Make sure that any lights placed in the outdoor space are installed in such a way that they can be easily serviced in the future should the need arise, says Thomas.
When developing a security lighting plan for an outdoor living space, it can be easy to overlap lights to cover every inch. That actually works against your goal, says Kuehler. A contractor can place just a handful of lights right on the house or the property to make it as bright as possible, but “you want to see people walking up, or see the dark spots in the yard. You’re better off to widen the perimeters and use lower lights and using more of them rather than a super bright light.”
Glare control in that design is also key, especially if the plan is to see more of the property, he says. Hiding the light source while keeping the light in a useful position will make a big difference for clients.
It can be easy to try to compensate for using fewer fixtures by using brighter bulbs, but that exacerbates the problem, says Thomas. It can start a cycle of continuing to push for brighter lights to pick up the dark spots in the design, when what’s really needed is more layers of lower light.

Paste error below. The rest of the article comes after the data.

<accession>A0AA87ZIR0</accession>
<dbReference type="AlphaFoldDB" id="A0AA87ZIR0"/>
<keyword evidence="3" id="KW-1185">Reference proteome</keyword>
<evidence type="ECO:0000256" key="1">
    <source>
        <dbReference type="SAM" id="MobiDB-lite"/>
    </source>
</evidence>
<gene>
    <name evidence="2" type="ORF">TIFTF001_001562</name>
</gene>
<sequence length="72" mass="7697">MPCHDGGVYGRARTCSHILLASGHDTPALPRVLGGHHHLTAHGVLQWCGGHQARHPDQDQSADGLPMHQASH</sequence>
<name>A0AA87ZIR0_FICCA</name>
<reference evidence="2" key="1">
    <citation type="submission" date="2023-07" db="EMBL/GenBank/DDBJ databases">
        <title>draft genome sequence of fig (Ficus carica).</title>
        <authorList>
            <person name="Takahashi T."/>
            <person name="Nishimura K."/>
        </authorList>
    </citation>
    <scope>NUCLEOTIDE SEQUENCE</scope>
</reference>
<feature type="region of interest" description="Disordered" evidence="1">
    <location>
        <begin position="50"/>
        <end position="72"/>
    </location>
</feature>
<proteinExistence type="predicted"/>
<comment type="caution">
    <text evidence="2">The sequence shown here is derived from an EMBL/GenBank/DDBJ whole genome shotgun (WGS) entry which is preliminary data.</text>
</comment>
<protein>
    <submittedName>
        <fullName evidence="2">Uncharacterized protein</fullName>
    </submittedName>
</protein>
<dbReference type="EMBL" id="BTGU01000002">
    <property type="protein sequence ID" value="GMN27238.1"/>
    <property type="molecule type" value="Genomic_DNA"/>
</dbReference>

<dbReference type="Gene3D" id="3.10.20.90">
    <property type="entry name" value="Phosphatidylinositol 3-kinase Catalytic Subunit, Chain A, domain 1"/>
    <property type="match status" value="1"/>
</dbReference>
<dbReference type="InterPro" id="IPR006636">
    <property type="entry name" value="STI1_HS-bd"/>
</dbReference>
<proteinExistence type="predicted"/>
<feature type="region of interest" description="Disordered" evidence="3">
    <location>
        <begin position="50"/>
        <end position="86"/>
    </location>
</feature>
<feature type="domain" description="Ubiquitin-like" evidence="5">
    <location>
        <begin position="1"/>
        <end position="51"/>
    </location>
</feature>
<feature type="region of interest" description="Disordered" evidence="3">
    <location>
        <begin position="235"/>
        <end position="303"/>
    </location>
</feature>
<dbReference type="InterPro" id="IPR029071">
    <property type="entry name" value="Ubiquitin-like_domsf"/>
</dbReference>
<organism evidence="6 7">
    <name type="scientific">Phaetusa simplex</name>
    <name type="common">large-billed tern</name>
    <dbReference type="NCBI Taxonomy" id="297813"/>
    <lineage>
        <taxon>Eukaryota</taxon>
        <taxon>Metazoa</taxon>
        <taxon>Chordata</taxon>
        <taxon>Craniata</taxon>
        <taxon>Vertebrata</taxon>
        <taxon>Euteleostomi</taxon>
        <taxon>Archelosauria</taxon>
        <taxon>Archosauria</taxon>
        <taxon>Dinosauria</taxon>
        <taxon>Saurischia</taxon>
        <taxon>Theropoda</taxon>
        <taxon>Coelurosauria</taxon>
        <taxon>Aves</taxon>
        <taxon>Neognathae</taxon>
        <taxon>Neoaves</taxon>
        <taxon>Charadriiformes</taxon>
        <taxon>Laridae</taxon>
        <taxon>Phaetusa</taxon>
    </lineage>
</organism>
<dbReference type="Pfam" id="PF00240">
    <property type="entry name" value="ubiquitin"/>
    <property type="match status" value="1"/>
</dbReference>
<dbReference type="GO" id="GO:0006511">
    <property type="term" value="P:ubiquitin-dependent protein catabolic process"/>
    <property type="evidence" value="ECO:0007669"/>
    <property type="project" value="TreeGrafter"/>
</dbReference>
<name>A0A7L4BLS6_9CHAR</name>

Keep in mind that security lighting doesn’t have to always be on, says Carli. It’s often better to build a design that can operate different lighting sets as the client needs them. For some situations, the client will want general aesthetic lighting for the outdoor living space. Other times, they’ll want a more comprehensive view of the area. Use a smart system or Wi-Fi controls to give the homeowner more direct control over their options.
Remember that even with security lighting as a focus, the outdoor living space is meant to be an area for relaxation, he says.
“When they’re in their outside spaces, they want that atmosphere,” Kuehler says. He suggests dimmers to help provide additional layers of control as the client needs them. “If they’re so bright that when you turn it on it just lights up everything in the backyard, it’s kind of killing that whole atmosphere and elegance that you were going for.”
The author is the editor-in-chief of Irrigation & Green Industry magazine and can be reached at firstname.lastname@example.org.